BBG Watch Commentary
At a recent Broadcasting Board of Governors (BBG) panel, no one in Washington picked up on a warning from Radio Liberty Russian Service Director Irina Lagunina that a new Russian law, which will go into effect next month, may make expansion of online news reporting by Radio Free Europe / Radio Liberty (RFE/RL) to Russia impossible.
No one had asked any questions about her poignant comment, even though Ms. Lagunina warned that journalists will be faced with prison terms of up to five years if charged with promoting “separatism.”
Radio Liberty news reporting about Crimea, which is now controlled by Russia, or any other topic dealing with ethnic minorities, could be covered by this law.
“I want to point out that for the future we will have a huge challenge because of the new Russian law,” Ms. Lagunina warned.
While Ms. Lagunina did not say this directly, Radio Liberty journalists working in Russia, or even those working in Prague or elsewhere but who are Russian citizens and may wish to go back to Russia at some point, will either have to resign, practice self-censorship, or risk being charged with a crime for reporting news accurately and objectively. It will be up to the Russian authorities to determine what constitutes a violation of this law. In fact, any journalist working in Russia will be at risk of going to prison for reporting on issues dealing with anti-Kremlin protests and other similar activities.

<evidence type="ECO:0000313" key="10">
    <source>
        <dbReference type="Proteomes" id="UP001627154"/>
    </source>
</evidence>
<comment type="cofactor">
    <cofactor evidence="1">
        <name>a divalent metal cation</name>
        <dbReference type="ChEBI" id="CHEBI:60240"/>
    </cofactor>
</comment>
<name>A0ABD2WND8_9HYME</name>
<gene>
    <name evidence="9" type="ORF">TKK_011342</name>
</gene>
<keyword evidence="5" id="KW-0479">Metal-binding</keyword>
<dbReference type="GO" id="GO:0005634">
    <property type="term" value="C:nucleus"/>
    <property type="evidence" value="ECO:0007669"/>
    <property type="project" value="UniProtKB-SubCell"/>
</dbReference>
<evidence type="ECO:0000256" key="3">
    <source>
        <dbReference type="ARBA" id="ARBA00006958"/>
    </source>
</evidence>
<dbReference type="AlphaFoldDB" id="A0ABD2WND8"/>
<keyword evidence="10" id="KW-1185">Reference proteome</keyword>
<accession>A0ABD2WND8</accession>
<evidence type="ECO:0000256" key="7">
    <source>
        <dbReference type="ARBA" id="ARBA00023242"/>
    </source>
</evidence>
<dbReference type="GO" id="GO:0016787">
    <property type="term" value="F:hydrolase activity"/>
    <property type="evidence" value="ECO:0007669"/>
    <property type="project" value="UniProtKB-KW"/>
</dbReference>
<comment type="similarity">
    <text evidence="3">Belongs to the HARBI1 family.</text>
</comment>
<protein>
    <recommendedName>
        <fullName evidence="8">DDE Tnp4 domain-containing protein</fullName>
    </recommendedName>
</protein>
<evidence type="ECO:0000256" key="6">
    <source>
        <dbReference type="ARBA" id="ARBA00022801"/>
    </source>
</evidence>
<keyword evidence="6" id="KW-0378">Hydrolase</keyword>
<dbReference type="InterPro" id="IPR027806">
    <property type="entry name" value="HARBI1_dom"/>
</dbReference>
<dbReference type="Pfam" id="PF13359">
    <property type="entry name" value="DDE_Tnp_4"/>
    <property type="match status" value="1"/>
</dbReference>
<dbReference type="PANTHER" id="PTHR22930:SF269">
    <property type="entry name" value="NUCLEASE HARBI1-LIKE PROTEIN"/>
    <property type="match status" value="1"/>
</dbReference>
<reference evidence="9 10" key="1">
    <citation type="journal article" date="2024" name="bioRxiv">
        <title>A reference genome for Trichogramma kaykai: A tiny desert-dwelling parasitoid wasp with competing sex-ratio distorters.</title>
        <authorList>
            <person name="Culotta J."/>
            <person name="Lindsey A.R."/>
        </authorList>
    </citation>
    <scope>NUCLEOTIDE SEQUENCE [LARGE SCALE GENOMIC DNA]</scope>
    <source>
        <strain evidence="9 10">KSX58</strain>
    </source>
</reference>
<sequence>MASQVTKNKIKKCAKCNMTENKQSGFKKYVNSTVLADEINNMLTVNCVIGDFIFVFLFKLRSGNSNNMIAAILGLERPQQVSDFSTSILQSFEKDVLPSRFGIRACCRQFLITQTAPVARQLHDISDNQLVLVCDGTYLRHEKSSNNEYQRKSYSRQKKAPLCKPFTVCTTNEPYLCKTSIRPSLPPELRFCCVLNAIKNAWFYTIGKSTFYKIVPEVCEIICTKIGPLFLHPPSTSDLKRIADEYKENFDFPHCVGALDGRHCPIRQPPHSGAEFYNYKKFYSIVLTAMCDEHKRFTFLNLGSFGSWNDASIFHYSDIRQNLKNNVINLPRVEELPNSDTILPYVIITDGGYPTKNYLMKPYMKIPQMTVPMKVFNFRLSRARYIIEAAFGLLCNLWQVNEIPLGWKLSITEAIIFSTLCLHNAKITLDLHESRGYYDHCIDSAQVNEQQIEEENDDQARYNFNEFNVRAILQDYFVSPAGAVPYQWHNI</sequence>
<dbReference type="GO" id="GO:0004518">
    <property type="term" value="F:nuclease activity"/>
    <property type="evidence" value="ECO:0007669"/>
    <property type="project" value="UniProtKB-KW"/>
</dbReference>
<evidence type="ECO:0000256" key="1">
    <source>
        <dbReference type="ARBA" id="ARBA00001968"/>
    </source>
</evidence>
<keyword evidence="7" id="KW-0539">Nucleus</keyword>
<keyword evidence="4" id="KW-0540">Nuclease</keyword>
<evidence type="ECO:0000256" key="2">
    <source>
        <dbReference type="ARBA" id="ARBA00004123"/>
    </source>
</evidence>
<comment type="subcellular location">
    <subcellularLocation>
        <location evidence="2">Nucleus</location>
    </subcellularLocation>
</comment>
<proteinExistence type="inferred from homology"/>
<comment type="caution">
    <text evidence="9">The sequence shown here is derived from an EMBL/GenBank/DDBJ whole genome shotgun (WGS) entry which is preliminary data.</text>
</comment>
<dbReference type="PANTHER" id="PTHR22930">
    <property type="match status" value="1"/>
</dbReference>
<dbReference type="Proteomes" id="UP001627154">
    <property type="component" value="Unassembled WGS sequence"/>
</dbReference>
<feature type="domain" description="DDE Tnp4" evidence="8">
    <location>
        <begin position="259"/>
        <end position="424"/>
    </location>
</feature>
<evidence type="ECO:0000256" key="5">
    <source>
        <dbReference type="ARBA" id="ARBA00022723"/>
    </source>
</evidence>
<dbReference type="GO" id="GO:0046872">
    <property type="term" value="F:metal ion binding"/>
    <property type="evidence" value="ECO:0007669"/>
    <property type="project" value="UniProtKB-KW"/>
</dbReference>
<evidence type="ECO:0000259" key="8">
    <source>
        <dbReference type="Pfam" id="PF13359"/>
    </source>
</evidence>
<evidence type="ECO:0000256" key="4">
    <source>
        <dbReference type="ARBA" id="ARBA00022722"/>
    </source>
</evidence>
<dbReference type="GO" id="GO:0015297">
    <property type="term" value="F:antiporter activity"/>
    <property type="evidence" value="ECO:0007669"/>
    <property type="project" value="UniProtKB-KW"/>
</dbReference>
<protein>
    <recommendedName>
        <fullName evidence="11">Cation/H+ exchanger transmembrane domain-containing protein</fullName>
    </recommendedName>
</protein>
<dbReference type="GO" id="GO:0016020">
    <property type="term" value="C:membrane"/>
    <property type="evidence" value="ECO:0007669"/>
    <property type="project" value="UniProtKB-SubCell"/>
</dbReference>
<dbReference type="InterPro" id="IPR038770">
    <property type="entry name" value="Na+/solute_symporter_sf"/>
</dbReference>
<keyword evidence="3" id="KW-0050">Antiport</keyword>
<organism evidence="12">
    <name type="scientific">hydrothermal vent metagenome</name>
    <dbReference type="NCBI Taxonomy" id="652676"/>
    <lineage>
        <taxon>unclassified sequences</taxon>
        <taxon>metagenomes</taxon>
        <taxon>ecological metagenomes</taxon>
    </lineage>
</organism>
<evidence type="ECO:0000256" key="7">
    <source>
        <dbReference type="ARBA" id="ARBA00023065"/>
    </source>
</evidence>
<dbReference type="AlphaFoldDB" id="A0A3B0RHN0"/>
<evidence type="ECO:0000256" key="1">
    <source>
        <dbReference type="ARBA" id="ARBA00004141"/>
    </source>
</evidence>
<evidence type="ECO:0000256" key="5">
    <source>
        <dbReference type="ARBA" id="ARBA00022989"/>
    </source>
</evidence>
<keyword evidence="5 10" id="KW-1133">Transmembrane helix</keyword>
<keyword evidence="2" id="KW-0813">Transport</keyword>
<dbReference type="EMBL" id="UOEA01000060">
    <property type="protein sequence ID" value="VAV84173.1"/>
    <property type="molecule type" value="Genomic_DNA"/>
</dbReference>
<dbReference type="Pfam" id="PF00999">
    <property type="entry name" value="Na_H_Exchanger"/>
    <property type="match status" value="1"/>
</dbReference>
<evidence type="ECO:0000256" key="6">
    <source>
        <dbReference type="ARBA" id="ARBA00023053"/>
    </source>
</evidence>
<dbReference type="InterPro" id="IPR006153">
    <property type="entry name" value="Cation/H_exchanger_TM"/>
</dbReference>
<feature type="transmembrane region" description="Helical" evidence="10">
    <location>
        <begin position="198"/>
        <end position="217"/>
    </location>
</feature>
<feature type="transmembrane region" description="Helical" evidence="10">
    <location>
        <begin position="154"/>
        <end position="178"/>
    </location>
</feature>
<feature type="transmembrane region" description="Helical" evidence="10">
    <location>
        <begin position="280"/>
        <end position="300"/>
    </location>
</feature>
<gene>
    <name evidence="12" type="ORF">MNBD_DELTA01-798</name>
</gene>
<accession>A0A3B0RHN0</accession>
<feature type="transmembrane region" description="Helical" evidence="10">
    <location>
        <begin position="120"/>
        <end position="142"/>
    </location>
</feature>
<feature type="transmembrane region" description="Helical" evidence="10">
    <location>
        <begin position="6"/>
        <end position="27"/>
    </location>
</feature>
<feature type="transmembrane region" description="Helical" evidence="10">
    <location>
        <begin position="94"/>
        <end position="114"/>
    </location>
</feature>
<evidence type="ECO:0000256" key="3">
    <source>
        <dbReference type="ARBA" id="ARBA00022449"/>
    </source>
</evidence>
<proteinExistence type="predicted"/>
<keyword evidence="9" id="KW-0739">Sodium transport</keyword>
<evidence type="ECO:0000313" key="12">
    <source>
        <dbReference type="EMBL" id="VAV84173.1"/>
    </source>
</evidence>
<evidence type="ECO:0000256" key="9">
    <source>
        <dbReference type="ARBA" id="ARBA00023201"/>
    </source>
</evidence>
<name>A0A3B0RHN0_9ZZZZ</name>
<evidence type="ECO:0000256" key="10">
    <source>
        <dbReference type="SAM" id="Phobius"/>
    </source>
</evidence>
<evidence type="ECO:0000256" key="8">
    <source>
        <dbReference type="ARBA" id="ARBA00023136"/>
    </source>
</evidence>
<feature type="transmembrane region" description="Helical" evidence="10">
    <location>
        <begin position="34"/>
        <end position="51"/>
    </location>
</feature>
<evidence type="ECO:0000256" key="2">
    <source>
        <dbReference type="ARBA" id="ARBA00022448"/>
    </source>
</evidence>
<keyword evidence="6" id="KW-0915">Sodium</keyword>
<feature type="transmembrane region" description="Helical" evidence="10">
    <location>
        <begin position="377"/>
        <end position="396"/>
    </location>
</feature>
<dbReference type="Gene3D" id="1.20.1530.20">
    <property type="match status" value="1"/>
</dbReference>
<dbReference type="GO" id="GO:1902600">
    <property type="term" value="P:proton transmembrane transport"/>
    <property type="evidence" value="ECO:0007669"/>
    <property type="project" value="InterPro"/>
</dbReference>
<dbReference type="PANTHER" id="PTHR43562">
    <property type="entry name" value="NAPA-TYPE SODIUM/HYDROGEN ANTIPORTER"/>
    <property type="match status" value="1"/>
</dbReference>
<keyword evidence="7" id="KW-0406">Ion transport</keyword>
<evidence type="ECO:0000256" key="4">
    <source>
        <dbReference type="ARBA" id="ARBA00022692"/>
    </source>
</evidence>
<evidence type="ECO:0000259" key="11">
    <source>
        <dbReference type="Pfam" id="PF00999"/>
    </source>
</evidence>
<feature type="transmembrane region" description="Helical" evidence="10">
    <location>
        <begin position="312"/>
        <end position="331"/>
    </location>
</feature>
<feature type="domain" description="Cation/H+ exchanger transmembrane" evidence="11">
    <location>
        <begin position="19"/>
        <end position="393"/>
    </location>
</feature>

Radio Liberty has a large bureau in Moscow and employs a large number of journalists and stringers in Russia. The same law will apply to a smaller number of Voice of America (VOA) correspondents and stringers also working in Russia.
In responding to a question about new online news reporting projects, including online TV and video, Irina Lagunina pointed out that any investment made to expand online news reporting and social media activities in Russia can be stopped by this new Russian law. Although she did not say it directly, her warning implied that the Russian authorities can block Radio Liberty website and social media pages. VOA website and social pages can also be blocked.